Artificial intelligence (AI) is making waves across industries, and laboratory research may be the next sector to experience its potential. While the use of AI in laboratories is still relatively new, it has already delivered impressive results, and its future is even more promising, details Emily Newton.
Despite often standing at the cutting edge of technology, lab operations often involve many repetitive, manual tasks. These inefficiencies can slow the discovery of disruptive and even life-saving innovations, but AI is strongest in these areas where humans are weakest. As this technology improves and more labs implement it, AI could accelerate and refine laboratory research.
Running complex simulations in minimal time
One of the biggest advantages of AI in laboratories is its ability to run massive calculations in mere seconds. This ability lets machine learning models simulate experiments or analyse results far faster than a human could. This speed can significantly reduce the research and experimentation timeline, leading to quicker and more accurate results.
This efficiency played a vital role in the rapid development of some COVID-19 vaccines. When Moderna turned to AI to produce mRNA strands for testing, it could generate roughly a thousand strands a month when manual methods could only make 30. As a result, Moderna’s lab researchers were able to test more candidates in less time to find the ideal one for the vaccine.
Similar technologies could simulate drug-disease interactions to find promising medicine candidates before moving to real-world trials. Alternatively, labs could use AI to find ideal testing groups for new solutions. Regardless of the context, these technologies accelerate the pace of innovation.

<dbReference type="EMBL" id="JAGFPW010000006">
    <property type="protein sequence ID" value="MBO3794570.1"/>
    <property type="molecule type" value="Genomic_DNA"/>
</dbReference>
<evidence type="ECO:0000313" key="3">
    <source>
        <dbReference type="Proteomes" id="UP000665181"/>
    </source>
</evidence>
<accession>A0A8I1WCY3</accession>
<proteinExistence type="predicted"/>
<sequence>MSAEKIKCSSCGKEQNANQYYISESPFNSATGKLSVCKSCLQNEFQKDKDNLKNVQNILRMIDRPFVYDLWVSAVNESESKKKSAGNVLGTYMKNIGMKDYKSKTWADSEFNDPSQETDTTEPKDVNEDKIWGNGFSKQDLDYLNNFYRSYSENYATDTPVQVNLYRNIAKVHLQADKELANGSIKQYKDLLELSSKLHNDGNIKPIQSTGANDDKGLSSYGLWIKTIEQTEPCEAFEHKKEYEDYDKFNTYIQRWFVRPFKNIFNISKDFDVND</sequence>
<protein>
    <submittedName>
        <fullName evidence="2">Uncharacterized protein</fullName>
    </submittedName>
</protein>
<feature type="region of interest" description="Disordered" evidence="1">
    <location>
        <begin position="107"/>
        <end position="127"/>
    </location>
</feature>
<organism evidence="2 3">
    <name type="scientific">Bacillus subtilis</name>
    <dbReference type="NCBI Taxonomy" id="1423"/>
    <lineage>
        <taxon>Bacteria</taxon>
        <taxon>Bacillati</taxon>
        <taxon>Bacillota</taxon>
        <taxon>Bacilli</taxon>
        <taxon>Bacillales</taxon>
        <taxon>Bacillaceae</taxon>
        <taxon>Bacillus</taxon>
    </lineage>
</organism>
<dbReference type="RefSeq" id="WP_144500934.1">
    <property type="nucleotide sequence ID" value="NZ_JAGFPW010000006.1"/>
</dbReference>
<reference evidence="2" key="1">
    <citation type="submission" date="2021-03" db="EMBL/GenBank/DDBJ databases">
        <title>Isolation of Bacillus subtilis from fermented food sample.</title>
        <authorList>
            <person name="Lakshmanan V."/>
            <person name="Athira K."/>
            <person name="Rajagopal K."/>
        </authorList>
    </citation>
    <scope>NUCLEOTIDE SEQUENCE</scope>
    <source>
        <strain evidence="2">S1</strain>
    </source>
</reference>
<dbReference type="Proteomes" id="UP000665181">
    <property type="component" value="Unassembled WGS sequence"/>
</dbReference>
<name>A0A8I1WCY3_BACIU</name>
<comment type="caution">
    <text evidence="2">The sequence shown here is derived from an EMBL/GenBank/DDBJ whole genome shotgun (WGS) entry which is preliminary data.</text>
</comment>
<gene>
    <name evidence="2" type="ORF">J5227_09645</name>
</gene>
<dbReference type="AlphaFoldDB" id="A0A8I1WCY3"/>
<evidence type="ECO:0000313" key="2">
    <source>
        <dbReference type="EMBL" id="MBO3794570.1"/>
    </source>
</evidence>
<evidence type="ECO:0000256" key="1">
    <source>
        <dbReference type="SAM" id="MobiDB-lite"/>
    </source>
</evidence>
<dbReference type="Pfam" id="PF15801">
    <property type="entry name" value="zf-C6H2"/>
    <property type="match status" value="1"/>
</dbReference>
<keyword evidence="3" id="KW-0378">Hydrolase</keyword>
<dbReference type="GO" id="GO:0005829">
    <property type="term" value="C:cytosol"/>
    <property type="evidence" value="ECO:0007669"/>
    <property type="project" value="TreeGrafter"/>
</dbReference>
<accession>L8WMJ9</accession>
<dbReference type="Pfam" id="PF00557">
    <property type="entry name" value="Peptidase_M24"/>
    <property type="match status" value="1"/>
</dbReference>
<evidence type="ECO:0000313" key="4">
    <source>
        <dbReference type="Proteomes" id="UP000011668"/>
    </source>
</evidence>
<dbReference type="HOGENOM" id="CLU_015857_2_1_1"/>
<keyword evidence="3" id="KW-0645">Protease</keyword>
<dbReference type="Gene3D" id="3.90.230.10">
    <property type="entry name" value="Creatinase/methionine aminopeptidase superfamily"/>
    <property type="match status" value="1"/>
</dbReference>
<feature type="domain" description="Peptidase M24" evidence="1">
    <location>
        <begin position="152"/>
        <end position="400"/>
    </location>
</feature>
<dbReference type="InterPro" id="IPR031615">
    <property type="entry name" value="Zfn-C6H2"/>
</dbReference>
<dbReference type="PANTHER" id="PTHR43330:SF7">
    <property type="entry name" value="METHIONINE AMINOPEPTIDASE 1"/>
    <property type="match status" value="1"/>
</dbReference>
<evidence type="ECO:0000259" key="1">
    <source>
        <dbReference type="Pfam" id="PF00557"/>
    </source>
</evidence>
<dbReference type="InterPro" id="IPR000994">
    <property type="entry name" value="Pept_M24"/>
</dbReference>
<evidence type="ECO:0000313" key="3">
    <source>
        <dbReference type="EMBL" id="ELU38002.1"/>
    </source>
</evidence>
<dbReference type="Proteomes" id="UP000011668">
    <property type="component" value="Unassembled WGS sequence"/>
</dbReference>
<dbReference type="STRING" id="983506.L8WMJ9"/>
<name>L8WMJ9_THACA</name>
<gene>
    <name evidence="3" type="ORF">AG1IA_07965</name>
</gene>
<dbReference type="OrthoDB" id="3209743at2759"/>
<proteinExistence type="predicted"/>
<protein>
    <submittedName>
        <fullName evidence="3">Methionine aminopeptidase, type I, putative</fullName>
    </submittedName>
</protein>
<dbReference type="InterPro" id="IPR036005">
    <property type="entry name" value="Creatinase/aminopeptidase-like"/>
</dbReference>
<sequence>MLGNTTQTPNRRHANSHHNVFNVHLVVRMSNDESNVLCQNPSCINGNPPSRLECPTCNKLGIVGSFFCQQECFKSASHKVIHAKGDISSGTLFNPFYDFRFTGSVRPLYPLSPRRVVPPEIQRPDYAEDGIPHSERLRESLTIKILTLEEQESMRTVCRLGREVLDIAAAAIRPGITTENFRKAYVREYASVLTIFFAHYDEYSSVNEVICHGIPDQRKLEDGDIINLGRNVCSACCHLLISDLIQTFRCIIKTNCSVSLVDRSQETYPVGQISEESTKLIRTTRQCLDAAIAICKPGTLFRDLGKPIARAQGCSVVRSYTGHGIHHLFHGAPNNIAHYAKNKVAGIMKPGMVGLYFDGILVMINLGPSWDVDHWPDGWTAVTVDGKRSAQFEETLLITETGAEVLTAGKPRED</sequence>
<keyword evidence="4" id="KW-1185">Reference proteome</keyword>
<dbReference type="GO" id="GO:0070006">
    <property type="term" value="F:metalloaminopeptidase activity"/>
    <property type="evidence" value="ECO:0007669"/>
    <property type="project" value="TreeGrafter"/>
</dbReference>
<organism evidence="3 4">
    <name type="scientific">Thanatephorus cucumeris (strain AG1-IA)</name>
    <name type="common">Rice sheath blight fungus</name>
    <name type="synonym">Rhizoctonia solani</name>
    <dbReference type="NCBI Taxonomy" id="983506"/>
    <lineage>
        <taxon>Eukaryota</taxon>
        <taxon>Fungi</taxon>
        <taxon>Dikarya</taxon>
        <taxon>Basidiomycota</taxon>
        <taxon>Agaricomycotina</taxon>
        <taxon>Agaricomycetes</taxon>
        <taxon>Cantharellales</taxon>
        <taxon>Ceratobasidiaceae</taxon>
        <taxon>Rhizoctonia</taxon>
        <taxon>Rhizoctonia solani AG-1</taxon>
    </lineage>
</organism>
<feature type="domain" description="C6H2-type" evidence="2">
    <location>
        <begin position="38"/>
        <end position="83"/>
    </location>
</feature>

Running complex calculations in seconds isn’t the only way AI can streamline lab operations, either. This technology can also automate repetitive, less value-adding tasks to reduce researchers’ workloads, giving them more time to focus on more sensitive issues.
Thorough scientific research requires extensive record-keeping, but manual approaches to this take time. With AI, labs can automate data entry, reporting and similar administrative tasks to let researchers focus on the actual lab work. As a result, they can devote more time to more impactful work in a day, helping them stay productive and further shorten project timelines.
As this technology improves and more labs implement it, AI could accelerate and refine laboratory research
Lighter workloads will also make it easier for researchers to focus on more important issues. This increased focus will help avoid mistakes and aid discovery by reducing stress and preoccupation.
Minimising human error
That last benefit of reduced workloads leads to another important advantage of AI in laboratories. Automating repetitive, data-heavy tasks through AI helps reduce the likelihood of human error in the research process.